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Rapport de pays: Bosnia and Herzegovina

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23 juin 2006

Submission to the 87th Session of the Human Rights Committee: July 2006:

Paragraph 95 of the State Report (CCPR/C/BIH/1), concerning military service and conscientious objection, has, according to information we have received from Prigovir BiH (the conscientious objectors’ organisation of Bosnia-Herzegovina), been overtaken by events. On 29th September 2005, the Parliament passed a Defence Reform Act.

01 nov. 2005

Antimilitarists in Bosnia and Hercegovina recently were suprised by an unexpected victory: conscription in the country will formally end on 1 January 2006, and in practice conscription has already ended. The end of conscription is part of a bigger defence reform in the country, passed by parliament on 5 October. The reform includes the reduction of the size of the Armed Forces to about 10,000, the abolishment of separate Defence Ministries for the two entities ("the Federation" and Republika Srpska), and in general will move the Bosnian military closer to NATO standards.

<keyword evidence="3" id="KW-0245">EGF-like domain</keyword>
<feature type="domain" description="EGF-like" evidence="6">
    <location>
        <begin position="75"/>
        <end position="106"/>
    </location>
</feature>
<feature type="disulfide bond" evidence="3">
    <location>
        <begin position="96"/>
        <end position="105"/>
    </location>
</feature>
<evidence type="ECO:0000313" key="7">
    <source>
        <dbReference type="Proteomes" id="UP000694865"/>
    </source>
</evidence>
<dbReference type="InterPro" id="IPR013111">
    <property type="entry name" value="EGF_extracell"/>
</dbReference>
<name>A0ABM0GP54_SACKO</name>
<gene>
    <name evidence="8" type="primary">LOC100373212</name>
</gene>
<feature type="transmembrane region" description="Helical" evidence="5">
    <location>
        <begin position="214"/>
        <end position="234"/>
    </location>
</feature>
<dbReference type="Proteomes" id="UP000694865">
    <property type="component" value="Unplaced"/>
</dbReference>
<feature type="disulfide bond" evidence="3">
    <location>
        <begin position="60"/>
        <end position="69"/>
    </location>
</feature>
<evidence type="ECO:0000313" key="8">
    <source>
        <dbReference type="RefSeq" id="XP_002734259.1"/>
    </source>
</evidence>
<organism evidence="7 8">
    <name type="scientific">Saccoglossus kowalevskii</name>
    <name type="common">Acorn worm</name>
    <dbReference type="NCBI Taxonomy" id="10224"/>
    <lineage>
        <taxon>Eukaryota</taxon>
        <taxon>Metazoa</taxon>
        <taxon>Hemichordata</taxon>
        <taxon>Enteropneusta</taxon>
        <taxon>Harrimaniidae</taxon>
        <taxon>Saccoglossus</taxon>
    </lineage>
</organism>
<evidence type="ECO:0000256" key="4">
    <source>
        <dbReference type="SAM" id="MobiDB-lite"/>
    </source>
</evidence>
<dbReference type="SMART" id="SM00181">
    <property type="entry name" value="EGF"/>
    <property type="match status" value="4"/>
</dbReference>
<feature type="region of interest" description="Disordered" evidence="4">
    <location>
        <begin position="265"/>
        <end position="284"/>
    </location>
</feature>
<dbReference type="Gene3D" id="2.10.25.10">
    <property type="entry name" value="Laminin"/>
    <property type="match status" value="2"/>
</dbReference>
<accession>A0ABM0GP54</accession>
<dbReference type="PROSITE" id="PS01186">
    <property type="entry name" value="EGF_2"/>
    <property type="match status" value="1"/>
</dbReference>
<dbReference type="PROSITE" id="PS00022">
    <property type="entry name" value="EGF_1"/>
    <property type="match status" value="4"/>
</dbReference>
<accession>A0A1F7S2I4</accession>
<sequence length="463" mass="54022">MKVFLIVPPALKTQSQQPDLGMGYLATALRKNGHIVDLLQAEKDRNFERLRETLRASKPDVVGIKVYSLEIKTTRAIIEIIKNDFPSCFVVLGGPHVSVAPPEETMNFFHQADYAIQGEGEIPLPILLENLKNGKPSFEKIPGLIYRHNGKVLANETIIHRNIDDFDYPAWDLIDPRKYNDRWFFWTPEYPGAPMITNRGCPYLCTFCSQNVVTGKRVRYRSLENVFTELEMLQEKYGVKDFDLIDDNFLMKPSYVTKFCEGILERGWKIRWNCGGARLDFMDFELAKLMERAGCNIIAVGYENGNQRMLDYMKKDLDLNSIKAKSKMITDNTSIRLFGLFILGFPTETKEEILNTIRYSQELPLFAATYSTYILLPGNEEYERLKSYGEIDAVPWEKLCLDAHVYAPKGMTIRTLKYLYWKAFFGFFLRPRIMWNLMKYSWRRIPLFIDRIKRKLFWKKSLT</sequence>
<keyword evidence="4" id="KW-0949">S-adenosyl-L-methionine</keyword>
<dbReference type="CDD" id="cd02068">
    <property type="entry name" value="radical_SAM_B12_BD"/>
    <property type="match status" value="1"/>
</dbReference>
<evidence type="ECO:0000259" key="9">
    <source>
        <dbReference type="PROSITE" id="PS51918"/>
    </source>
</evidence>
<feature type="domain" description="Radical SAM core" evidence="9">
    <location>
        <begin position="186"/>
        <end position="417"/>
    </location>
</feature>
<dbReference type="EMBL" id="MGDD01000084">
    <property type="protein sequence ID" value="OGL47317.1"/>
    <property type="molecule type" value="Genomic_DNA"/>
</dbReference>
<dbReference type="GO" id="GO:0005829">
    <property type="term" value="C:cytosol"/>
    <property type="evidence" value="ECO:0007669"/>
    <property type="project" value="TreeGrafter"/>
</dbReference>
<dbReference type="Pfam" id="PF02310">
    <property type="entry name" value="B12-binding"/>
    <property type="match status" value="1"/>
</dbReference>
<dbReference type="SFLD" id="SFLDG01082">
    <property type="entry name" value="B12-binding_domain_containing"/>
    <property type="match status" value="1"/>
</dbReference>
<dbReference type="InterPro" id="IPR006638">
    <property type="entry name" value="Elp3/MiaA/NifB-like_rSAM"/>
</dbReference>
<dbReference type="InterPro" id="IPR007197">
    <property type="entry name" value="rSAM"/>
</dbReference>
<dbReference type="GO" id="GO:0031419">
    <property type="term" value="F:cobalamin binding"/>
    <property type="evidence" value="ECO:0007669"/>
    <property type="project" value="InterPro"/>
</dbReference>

15 mai 2005
As published in The Right to Conscientious Objection in Europe, Quaker Council for European Affairs, 2005.
01 oct. 2004

A regional standard for the right to conscientious objection

From 20-22 September, a regional conference "To Europe through conscientious objection and civilian service" took place in Sarajevo, organised by the regional network "Objection for peace".

01 mai 2002
Igor Seke

Yugoslavia passed a new law on the Yuguslav army in January 2002, but this law still doesn't include any regulation on conscientious objection. Conscientious objectors can only perform a service without arms within the Yugoslav army - clearly not satisfactory for conscientious objectors. Media reports lead to quite some confusion. Some media wrote about a "military civilian service", and some even presented this option as a genuine civilian service, so that many conscripts got quite confused.